The legendary thrash band is bound to play once again in Greece in the frame of a mini-tour that starts in France and ends up in Czech Republic. The support acts are none other than Vader and Dagoba so as one can easily reckon we are about to experience a hell of a show. Naturally, this is the case when Mille Petrozza and Co. pays a visit to Greece and I am sure that this time around won’t be an exception. The fitting occasion of having Kreator in Greece for a couple of shows makes it ideal for a flashback in two records from Kreator’s back catalogue: one that hit the mark and caught the essence of what the band is all about and another which fail and actually disappointed the vast majority of the fan community. Let’s take a look first at the…

DIAMOND: “Coma Of Souls”: KreatorKomaOfSoulsApart from being my all-time favorite record by Kreator, it’s rightfully considered to be a classic thrash album. After the bombastic –and absolutely representative- “Extreme Aggression”, Mille Petrozza attempted a successful turn to a more melodic path. Having that in mind, he recruited the great Frank Blackfire on the guitar who was hotter than hell during that period after the sensational “Agent Orange” (Sodom). The final result is nothing less than spectacular and truth be told here; I have never witnessed a more concrete, inspired and imaginative quartet of opening songs on a Kreator album before or since “Coma of Souls”. “When The Sun Burns Red”, “Coma Of Souls”, “People Of The Lie”, “Terror Zone”…my God, this is a list made in heaven (or hell, for that matter). Mille spits out the venomous lyrics, Fioretti is a guaranteed force and Ventor is…well, Ventor! Nothing more can be said or underlined. This is a pure diamond and Kreator should definitely honor it by adding more songs from it on their set list.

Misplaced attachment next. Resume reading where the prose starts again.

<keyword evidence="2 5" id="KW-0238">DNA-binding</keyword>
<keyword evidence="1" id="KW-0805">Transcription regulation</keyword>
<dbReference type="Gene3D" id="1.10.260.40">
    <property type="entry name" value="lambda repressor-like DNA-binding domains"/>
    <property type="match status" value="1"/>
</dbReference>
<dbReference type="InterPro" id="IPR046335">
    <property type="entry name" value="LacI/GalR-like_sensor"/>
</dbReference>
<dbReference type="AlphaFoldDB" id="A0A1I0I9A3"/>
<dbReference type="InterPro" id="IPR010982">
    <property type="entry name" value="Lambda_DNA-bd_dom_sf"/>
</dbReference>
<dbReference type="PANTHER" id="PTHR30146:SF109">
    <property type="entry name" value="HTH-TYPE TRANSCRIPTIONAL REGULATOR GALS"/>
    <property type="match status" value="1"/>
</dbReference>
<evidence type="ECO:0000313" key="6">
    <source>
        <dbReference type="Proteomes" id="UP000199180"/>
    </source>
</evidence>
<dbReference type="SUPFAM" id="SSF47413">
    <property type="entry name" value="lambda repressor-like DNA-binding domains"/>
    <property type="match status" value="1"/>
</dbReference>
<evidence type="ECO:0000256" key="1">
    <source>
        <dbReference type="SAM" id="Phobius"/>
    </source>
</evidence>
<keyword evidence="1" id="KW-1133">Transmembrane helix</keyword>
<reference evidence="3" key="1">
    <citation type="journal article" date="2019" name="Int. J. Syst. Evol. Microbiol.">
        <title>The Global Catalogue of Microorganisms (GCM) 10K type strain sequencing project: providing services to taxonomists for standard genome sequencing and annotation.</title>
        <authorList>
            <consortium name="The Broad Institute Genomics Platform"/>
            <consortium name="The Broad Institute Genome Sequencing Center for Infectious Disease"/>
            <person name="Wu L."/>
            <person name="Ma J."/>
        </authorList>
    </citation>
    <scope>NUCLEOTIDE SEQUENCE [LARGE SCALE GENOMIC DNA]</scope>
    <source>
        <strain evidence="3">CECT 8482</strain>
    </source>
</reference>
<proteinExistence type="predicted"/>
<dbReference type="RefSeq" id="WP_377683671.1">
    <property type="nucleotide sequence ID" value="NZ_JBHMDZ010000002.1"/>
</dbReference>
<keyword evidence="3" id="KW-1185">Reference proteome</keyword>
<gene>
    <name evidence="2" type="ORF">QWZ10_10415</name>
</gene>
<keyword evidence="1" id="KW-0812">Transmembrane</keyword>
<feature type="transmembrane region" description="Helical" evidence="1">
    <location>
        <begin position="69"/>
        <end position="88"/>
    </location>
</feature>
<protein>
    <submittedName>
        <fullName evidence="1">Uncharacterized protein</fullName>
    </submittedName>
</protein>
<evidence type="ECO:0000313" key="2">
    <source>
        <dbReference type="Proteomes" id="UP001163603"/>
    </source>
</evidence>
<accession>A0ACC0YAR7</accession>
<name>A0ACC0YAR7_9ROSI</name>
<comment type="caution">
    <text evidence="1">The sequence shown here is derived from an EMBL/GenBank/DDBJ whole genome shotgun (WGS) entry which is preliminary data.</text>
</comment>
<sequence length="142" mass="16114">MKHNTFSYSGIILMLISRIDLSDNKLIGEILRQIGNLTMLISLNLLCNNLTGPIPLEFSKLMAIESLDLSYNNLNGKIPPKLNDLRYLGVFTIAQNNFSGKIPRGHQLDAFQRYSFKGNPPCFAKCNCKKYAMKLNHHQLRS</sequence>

RUST: “Endorama”: I know that there are a few die hard fans out there that simply can’t get enough of that album. I am not one of them. Let me get one thing straight…I totally embrace the fact when one band experiments and tries to expand itsKreatorEndorama horizons. That doesn’t mean that every experiment would be successful and “Endorama” is one such case. You see the pseudo-gothic, atmospheric, dark mood of the album has nothing to do with the overall style or attitude of Kreator. In fact, it could easily fir better on a Sisters of Mercy or Killing Joke record. In addition, the songs themselves are below par and leave a lot to be desired. This is not a deprecation of Kreator and its overall contribution to the thrash scene. After all, there is not a single band out there with the volume of records like Kreator that can’t be “accused” of a mediocre or bad album. It’s just not possible when you are having a career that marks 30 or 40 years! “Endorama” hit and missed…plain and simple. Thankfully, Mille would return on top form a couple of years later with the groundbreaking “Violent Revolution”.

Sakis Nikas